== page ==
413502 CFD Simulation of a Bubbling Fluidized Bed Using Reduced Gas-Particle Drag Based on Energy Minimization Multi-Scale (EMMS) Approach

Wednesday, November 11, 2015: 8:49 AM
254C (Salt Palace Convention Center)
Emad Ghadirian, Department of Chemical and Biological Engineering, Illinois Institute of Technology, Chicago, IL and Hamid Arastoopour, Chemical and Biological Engineering, Illinois Institute of Technology, Chicago, IL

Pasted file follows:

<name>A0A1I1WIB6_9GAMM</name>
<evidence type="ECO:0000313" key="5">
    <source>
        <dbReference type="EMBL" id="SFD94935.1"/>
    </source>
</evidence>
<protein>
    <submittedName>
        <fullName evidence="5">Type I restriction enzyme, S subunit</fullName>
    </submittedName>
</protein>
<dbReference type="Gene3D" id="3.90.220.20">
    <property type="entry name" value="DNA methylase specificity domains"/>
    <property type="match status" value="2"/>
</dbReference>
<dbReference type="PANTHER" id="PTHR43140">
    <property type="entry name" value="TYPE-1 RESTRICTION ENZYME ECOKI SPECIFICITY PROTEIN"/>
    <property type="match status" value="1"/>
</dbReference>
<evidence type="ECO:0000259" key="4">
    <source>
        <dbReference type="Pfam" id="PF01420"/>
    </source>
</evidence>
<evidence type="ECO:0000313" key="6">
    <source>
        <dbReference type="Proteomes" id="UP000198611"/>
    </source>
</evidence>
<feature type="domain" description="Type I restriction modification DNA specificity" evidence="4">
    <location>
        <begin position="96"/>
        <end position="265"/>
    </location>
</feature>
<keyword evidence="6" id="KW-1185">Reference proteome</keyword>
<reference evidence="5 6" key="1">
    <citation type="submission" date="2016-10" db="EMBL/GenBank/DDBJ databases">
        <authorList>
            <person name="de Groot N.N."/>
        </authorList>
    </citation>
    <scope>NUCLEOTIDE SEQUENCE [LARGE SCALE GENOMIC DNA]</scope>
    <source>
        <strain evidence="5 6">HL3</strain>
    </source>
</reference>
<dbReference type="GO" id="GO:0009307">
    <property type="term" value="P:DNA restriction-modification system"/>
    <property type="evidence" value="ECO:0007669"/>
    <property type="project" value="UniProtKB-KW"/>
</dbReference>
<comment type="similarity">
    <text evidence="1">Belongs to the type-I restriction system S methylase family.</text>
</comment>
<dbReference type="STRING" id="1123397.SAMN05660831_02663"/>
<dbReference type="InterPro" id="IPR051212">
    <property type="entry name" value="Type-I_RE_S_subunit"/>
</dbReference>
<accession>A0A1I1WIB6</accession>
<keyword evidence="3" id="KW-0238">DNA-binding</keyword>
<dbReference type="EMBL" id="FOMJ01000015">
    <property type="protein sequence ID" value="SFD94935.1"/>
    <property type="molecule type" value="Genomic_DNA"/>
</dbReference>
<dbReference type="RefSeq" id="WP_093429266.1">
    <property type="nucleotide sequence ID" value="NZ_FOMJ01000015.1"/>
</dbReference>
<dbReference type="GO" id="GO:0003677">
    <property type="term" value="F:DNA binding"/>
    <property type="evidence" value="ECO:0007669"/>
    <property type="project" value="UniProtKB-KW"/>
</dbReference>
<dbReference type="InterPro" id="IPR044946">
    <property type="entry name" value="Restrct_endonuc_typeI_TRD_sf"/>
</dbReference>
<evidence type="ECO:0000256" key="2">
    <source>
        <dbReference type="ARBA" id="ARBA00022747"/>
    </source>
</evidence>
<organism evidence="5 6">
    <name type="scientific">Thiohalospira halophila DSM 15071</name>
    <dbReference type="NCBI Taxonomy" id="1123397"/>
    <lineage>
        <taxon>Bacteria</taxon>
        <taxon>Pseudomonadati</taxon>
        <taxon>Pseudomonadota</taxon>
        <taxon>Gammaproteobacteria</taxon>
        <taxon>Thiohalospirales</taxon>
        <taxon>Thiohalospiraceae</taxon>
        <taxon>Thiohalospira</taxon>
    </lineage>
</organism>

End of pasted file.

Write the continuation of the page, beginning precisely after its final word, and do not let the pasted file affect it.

Gas- particle flow systems have significant applications in chemical, pharmaceutical and energy industries. A computationally feasible approach to model gas-solid flows can be obtained from the averaged continuum equations of motion for both fluid and particles which is often called Two-Fluid Model (TFM). The averaging process leading to TFM equations, erases the details of flow at the level of individual particles; but their consequences appear in the averaged equations through terms for which one must develop interfacial relations (e.g. drag force). Two-fluid models for gas-solid flows reveal unstable heterogeneities whose length scales are as small as 10 particle diameters or smaller. Thus, if one wanted to solve the microscopic two-fluid model equations for gas-particle flow, grid sizes of the order of 10 particle diameters or smaller become essential. Such fine spatial resolution reduces the time steps required and results in significant increase in the computational time, especially for the industrial scale simulations. Homogeneous drag models (e.g. Syamlal O’Brien, Gidaspow and Wen & Yu) assume a homogeneous structure inside the control volumes, which is not valid, due to the aggregation of solid particles in the form of clusters. The effective drag coefficient in the actual systems will be lower than that in the homogeneous TFM to reflect the tendency of the gas to bypass cluster. The EMMS (Energy Minimization Multi-Scale) approach, which was used in this study for drag calculations, is based on the assumption that heterogeneous structures (i.e. clusters) with different sizes form and contribute to the drag reduction between gas and particulate phases. The resulting underdetermined set of equations is then solved by minimizing a function, called the stability condition. In this study an EMMS approach was derived and utilized for Geldart B particles used in CCS (Carbon Capture and Storage) units. Comparison of the bed expansion calculations based on EMMS with bed expansion calculations using homogeneous drag models reduced the deviation from experimental data from 70% to below 10%. In addition due to the fact that full EMMS approach requires significant computational times, a simplified EMMS approach, where Heterogeneity factor (Hd) is a only function of solid volume fraction was developed. The calculated bed height using the simplified EMMS compared well the bed height calculated using full EMMS while requiring considerably less computational time.

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